Between 1994 and 1999, in Nova Scotia, court
dispositions saw a rise in charge rates from 48% to 68% and a rise in conviction rates from 57%
Other Canadian studies regarding the impact of pro-charge, pro-prosecution policies
include the following:
An American review of mandatory charging and prosecution policies also found that
these policies had, on the whole "greatly improved prospects for victim safety."(8)
Several Canadian studies have attempted to assess victims' perspectives of pro-charge,
pro-arrest policies; two such studies found quite high rates of support (85% and 80%) for
mandatory charging by police (9); however, somewhat fewer women (70% and 60%) wanted
charges laid in their own cases, and one of the studies found that 78% of the women did not
want to testify.(10)
Landau found that some victims of intimate partner violence felt
disempowered by the justice system because of lack of information about the status of their case,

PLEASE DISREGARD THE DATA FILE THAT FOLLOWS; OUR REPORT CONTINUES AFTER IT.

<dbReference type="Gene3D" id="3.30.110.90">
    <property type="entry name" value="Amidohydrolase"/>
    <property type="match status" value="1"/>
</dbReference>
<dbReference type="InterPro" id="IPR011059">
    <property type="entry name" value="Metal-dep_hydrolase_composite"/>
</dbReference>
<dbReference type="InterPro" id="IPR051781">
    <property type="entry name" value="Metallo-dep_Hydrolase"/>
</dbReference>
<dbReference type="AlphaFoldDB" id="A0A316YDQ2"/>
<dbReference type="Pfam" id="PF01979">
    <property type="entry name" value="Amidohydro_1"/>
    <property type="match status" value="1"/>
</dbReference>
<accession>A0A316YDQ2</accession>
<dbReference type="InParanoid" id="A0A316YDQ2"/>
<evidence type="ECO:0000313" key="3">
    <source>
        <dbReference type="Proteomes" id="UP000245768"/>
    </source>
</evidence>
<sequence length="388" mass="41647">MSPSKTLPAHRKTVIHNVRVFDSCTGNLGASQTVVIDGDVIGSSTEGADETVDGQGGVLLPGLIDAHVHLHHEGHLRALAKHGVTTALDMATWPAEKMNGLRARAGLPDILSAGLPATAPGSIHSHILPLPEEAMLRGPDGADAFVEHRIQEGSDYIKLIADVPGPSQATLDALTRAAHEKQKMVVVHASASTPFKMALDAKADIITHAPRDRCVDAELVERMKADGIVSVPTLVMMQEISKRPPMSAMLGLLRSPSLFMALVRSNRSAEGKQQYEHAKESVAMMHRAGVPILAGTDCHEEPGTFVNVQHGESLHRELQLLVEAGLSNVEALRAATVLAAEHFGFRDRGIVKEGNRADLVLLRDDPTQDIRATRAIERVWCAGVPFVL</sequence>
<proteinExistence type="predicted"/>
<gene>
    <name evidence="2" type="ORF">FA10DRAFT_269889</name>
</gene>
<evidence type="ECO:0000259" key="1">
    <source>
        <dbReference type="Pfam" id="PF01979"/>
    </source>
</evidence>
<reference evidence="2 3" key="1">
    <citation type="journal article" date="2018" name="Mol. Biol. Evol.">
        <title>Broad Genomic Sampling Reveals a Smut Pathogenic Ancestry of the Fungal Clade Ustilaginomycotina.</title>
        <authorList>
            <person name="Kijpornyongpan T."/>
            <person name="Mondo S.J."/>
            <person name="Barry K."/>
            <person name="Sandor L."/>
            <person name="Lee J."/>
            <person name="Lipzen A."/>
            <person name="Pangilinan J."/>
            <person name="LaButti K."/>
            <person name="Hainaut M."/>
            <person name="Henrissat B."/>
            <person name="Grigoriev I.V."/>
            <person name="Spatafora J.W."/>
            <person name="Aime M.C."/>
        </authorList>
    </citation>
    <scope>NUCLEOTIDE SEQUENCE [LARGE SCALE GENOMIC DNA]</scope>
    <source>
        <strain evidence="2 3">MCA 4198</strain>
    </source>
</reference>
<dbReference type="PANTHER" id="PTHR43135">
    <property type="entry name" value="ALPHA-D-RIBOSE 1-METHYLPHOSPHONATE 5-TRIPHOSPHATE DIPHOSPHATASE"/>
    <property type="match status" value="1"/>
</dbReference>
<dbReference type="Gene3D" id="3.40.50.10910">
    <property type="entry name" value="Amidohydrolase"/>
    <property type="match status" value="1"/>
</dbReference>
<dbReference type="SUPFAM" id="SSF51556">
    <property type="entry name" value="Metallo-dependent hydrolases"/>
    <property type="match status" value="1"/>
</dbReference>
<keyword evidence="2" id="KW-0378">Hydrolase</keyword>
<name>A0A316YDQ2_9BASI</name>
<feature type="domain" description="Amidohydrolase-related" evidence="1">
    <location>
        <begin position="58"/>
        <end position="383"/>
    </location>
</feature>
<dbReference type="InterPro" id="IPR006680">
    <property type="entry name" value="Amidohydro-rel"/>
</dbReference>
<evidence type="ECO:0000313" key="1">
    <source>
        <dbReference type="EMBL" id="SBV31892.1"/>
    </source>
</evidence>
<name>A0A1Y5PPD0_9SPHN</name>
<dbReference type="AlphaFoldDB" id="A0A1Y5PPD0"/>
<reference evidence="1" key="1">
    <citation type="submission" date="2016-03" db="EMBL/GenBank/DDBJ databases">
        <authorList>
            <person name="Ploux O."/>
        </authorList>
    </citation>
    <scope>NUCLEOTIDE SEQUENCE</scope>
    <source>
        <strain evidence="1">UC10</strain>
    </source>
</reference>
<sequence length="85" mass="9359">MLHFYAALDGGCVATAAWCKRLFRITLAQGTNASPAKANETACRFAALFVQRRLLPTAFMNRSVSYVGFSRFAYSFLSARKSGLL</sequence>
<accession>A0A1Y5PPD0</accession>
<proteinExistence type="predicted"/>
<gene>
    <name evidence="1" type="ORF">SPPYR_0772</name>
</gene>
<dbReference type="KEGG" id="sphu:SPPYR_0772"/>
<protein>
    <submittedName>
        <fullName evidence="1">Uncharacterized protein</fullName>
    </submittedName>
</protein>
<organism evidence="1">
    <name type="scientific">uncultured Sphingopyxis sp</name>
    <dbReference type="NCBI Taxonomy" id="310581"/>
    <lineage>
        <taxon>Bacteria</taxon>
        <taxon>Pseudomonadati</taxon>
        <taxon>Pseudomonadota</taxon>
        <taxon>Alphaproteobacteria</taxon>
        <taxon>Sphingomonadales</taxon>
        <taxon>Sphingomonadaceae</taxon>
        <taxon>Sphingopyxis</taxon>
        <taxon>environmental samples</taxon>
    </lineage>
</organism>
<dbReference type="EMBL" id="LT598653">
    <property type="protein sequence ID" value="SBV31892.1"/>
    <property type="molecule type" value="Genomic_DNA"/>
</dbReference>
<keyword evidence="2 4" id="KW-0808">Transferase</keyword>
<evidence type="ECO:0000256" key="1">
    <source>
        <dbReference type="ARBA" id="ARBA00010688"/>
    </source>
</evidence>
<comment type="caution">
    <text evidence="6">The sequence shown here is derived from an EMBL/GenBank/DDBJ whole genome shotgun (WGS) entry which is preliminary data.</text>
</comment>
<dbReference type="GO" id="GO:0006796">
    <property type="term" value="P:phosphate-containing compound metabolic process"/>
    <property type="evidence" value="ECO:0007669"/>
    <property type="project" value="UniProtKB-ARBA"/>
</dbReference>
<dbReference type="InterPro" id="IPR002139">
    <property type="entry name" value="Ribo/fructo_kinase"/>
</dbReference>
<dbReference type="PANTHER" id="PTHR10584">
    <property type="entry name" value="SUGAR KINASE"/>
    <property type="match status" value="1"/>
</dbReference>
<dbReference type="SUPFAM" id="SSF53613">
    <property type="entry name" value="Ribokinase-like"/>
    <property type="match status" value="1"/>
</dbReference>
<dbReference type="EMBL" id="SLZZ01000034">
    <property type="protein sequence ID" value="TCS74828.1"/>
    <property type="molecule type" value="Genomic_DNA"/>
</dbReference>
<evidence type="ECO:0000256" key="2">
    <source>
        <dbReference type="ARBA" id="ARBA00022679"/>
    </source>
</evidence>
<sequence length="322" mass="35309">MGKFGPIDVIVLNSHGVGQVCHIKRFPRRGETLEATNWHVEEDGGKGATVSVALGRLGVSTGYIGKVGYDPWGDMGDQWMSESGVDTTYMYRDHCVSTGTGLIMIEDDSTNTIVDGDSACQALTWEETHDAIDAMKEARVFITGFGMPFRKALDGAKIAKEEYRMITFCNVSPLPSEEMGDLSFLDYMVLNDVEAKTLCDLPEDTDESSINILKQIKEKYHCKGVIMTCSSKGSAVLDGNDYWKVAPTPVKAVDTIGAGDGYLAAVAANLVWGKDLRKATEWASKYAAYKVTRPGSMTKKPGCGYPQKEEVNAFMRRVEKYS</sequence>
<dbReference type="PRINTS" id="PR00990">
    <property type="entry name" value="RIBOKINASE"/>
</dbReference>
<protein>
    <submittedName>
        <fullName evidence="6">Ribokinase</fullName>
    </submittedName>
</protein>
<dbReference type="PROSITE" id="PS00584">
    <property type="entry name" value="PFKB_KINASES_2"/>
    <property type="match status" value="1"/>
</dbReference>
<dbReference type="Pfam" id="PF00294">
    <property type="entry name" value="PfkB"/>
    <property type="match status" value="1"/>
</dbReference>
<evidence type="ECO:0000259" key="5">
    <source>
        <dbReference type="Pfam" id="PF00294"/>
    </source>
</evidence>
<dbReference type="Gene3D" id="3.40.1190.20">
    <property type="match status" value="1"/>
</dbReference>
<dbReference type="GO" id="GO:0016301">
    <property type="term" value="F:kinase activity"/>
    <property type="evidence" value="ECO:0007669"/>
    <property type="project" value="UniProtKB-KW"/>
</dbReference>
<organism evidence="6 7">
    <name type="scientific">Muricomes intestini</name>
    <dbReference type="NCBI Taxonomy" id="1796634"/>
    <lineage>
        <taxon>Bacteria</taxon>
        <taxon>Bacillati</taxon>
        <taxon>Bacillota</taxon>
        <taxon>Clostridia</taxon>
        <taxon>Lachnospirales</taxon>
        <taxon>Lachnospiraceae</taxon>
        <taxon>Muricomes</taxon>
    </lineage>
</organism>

the prosecution, release dates, and court outcome; they felt re-victimized by the court process,
and lack of support.(11)
Some of the literature also provides a reminder that an improved criminal justice system
response requires the dedication of sufficient resources. For instance, a 1999 study pointed out
that an effective pro-charge, pro-prosecution policy requires increased training time, increased
time for police investigations, and increased time dedicated to Crown preparation and Crown
interaction with victims.(12)
Higher court caseloads, and pressure on corrections services are also
identified as consequences of the pro-charge, pro-prosecution approach. Furthermore, some